As still a further feature, we use one of several pseudo-Huffman compression schemes to reduce the size of the token stream. Because of the frequency skew for the bit-vector tokens, this produces a very compact encoding. Put another way, a feature of our invention is the recognition that translation correspondences can be encoded by highly refined bit-vectors, and that this seemingly space-wasteful representation has a natural frequency skew that makes it extremely space efficient when compressed in a pseudo-Huffman manner.
The present invention will be better understood from the detailed description given herein below in conjunction with the accompanying drawings, which give by way of illustration only and not by limitation, preferred embodiments in accordance with the present invention.
SUMMARY OF DRAWINGS
In the drawings:
FIG. 1 is a schematic block diagram of one form of multi-translating system in accordance with the invention;
FIG. 2 is a schematic view of the format of one form of a translator file for use in the system of FIG. 1;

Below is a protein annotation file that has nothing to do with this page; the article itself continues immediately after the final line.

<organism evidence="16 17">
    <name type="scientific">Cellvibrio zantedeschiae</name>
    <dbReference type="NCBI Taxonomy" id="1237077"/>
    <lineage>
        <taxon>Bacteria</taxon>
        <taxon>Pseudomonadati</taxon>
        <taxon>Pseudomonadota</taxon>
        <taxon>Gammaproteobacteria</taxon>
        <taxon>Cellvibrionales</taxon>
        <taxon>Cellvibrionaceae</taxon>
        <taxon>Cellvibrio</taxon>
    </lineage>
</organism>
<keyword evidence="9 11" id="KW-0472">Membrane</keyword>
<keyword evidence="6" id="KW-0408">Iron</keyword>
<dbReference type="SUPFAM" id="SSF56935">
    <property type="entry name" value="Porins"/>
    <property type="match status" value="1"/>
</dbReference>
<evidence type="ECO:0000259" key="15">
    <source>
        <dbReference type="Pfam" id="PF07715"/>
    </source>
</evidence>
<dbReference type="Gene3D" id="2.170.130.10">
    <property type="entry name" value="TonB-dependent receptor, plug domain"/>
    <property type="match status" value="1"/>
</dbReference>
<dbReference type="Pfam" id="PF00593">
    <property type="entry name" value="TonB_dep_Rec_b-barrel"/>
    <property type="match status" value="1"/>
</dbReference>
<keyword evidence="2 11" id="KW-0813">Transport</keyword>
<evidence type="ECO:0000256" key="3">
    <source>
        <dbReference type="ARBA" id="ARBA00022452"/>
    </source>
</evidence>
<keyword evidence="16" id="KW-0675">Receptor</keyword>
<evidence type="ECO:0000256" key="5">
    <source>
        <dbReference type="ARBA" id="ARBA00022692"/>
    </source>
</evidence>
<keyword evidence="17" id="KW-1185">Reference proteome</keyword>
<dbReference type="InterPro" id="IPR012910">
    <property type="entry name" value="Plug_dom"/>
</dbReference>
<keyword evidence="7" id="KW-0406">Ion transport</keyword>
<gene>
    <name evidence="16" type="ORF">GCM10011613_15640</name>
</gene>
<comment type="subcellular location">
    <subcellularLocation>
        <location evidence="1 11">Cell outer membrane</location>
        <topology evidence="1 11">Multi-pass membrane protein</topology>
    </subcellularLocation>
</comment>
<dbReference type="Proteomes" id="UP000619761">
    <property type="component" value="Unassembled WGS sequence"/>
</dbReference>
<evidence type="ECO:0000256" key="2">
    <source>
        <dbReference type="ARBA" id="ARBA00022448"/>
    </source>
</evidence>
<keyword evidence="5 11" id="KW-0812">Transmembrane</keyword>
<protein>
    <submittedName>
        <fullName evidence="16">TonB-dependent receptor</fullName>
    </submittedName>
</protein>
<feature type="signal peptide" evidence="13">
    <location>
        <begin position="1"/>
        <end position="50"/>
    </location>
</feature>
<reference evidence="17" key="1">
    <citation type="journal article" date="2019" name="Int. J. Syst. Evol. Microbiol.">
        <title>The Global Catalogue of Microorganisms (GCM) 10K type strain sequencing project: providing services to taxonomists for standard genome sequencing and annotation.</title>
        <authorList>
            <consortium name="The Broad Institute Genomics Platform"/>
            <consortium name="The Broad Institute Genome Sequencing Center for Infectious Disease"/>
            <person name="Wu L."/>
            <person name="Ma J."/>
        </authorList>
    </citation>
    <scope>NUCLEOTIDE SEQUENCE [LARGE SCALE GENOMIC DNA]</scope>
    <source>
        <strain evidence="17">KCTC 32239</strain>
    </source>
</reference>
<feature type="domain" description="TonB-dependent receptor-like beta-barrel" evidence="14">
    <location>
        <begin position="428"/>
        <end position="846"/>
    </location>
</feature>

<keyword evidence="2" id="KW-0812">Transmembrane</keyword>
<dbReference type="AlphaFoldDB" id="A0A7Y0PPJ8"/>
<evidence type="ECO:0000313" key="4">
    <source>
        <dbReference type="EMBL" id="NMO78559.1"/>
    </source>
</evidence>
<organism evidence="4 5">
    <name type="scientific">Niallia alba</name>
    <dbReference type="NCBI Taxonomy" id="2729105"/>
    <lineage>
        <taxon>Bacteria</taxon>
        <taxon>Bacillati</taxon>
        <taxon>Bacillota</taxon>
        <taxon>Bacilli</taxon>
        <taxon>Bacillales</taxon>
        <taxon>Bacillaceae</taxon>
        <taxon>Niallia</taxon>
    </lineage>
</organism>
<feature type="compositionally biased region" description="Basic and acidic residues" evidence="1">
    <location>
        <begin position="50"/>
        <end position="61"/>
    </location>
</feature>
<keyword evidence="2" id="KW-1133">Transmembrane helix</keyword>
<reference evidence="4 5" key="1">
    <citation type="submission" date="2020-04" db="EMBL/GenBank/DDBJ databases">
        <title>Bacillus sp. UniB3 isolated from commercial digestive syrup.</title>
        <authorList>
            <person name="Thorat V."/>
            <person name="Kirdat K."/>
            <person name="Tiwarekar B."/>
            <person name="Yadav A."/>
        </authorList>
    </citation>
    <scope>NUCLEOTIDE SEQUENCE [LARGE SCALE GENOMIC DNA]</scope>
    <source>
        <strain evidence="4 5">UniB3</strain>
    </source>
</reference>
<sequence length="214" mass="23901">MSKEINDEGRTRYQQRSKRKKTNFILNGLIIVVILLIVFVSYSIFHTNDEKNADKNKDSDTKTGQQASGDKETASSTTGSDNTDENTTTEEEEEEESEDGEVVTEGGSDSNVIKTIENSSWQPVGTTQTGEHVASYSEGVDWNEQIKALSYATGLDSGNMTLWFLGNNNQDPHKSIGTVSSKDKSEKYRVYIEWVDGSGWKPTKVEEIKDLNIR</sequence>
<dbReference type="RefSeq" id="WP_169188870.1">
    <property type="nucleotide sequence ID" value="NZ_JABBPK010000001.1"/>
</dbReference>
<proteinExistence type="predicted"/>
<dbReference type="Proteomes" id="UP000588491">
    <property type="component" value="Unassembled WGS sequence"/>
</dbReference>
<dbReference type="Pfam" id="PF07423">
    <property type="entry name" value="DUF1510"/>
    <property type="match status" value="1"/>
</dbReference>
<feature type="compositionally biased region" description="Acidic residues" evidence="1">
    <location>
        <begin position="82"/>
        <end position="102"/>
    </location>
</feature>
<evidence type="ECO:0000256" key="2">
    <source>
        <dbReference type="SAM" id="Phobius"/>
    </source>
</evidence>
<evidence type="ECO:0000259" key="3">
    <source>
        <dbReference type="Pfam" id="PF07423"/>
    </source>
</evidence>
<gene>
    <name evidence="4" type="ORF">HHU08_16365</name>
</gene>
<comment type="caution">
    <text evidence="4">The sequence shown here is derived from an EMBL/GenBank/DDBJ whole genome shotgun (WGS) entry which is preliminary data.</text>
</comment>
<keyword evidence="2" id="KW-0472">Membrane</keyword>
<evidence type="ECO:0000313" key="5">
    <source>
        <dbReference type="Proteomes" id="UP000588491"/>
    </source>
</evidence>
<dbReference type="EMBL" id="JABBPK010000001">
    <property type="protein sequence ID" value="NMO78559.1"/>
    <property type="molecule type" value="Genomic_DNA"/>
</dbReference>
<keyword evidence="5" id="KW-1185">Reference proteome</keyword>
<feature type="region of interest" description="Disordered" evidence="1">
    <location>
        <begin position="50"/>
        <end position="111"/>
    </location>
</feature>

FIG. 3 is a schematic view of the structure of one form of encoded concept group used in the translator file of FIG. 2;
FIG. 4a is a schematic view of a typical input file for constructing the translator file of FIG. 2;
FIG. 4b is a schematic view of the structure of a concept group as shown in FIG. 4a;
FIG. 4c is a schematic view of a word/phrase item of the concept group of FIG. 4b;
FIG. 5a shows a typical phrase meaning "knowing";
FIG. 5b shows the phrase of FIG. 5a decomposed into tokens;
FIG. 6a is a schematic view of a token/number mapper showing the phrase of FIG. 5a;
FIG. 6b shows the phrase of FIG. 5a translated into a sequence of numbers;